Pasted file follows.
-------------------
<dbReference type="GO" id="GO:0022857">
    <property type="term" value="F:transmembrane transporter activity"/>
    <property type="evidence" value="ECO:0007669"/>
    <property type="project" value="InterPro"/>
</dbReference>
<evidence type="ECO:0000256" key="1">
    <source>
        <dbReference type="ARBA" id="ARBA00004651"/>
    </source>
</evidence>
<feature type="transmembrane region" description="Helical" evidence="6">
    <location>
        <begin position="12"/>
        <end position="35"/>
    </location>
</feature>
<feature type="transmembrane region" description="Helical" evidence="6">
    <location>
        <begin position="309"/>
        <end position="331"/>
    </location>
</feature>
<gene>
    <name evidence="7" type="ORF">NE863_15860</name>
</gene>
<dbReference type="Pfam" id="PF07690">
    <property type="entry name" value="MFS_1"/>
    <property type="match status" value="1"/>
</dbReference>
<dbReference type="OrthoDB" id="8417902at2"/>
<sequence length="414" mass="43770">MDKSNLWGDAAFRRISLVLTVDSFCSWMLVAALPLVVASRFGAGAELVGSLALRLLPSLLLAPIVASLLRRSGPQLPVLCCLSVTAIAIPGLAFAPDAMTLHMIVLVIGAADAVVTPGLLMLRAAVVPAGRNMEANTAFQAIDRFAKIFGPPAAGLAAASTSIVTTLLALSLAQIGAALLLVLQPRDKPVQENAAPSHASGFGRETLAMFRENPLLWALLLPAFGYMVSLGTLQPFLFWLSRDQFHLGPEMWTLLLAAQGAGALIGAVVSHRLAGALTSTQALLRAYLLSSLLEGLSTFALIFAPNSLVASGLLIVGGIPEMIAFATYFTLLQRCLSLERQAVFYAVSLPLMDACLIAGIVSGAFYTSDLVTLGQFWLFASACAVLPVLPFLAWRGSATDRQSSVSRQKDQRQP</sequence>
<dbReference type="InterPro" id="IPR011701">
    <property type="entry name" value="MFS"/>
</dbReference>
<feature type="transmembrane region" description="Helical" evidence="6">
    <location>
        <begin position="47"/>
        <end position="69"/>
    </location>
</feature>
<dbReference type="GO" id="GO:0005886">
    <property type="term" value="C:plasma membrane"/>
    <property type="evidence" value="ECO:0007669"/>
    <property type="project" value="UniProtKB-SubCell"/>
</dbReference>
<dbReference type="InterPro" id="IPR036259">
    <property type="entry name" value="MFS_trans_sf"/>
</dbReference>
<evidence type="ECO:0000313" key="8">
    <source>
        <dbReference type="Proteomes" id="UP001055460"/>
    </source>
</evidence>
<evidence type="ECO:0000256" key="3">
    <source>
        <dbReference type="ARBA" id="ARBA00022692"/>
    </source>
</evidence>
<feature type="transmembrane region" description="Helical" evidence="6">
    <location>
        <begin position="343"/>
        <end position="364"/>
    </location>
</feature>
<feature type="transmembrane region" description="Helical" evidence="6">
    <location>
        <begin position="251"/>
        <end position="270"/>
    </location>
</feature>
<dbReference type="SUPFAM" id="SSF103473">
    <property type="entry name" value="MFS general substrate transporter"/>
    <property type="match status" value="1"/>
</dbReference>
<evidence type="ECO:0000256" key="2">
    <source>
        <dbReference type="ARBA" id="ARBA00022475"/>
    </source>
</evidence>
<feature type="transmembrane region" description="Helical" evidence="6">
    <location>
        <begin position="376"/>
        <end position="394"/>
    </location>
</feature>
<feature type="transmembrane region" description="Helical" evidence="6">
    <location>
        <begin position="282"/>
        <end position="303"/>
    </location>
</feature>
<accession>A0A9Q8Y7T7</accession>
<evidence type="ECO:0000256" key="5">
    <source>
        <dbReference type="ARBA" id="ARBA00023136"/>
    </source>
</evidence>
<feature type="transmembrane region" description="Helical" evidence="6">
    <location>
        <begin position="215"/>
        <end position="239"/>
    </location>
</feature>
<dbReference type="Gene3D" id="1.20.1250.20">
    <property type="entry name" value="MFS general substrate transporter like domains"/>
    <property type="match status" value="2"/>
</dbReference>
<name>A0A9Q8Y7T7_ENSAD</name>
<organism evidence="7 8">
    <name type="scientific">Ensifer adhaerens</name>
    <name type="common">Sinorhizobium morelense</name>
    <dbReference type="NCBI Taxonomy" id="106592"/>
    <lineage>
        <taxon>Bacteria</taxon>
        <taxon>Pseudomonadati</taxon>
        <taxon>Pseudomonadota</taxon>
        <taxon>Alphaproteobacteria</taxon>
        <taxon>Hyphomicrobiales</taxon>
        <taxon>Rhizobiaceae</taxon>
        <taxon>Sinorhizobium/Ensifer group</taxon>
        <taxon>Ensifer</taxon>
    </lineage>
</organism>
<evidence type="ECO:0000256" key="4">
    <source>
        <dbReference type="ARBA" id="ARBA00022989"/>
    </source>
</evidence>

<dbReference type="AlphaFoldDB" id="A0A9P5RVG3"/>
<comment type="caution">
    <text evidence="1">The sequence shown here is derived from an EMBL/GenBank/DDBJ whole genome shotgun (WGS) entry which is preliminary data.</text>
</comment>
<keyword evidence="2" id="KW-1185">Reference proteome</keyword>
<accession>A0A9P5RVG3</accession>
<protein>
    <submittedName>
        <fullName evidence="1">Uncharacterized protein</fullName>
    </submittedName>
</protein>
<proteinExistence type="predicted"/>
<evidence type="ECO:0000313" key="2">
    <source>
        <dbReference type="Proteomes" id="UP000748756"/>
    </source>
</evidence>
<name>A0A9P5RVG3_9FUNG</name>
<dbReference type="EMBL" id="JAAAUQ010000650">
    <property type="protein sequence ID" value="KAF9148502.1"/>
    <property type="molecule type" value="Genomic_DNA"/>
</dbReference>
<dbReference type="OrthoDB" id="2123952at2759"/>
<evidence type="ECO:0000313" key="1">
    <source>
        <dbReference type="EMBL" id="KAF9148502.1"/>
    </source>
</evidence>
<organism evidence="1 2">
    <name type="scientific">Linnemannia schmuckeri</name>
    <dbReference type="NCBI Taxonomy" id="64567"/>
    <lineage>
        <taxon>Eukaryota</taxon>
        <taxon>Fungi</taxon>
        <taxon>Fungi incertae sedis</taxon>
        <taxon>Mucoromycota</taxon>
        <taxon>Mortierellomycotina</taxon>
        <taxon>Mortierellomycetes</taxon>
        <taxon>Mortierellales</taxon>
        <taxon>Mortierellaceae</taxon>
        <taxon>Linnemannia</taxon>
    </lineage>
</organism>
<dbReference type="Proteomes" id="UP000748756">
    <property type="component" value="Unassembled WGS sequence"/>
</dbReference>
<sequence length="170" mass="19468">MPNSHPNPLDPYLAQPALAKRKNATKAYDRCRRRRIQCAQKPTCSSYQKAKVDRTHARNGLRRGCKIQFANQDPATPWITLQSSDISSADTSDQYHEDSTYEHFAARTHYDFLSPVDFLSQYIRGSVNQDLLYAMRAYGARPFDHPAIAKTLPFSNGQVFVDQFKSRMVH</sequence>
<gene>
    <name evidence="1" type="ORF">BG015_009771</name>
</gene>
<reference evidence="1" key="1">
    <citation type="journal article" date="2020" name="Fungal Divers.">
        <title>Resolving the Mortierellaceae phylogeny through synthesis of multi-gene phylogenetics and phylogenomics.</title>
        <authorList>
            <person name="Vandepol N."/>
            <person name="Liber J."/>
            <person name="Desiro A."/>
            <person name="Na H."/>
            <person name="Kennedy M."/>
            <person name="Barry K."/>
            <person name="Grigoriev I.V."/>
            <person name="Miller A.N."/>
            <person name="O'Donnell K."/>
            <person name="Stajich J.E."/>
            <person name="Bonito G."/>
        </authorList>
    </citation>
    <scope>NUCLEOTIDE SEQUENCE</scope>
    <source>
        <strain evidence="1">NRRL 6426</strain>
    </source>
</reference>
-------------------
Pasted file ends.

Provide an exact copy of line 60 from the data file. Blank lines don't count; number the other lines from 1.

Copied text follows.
    <location>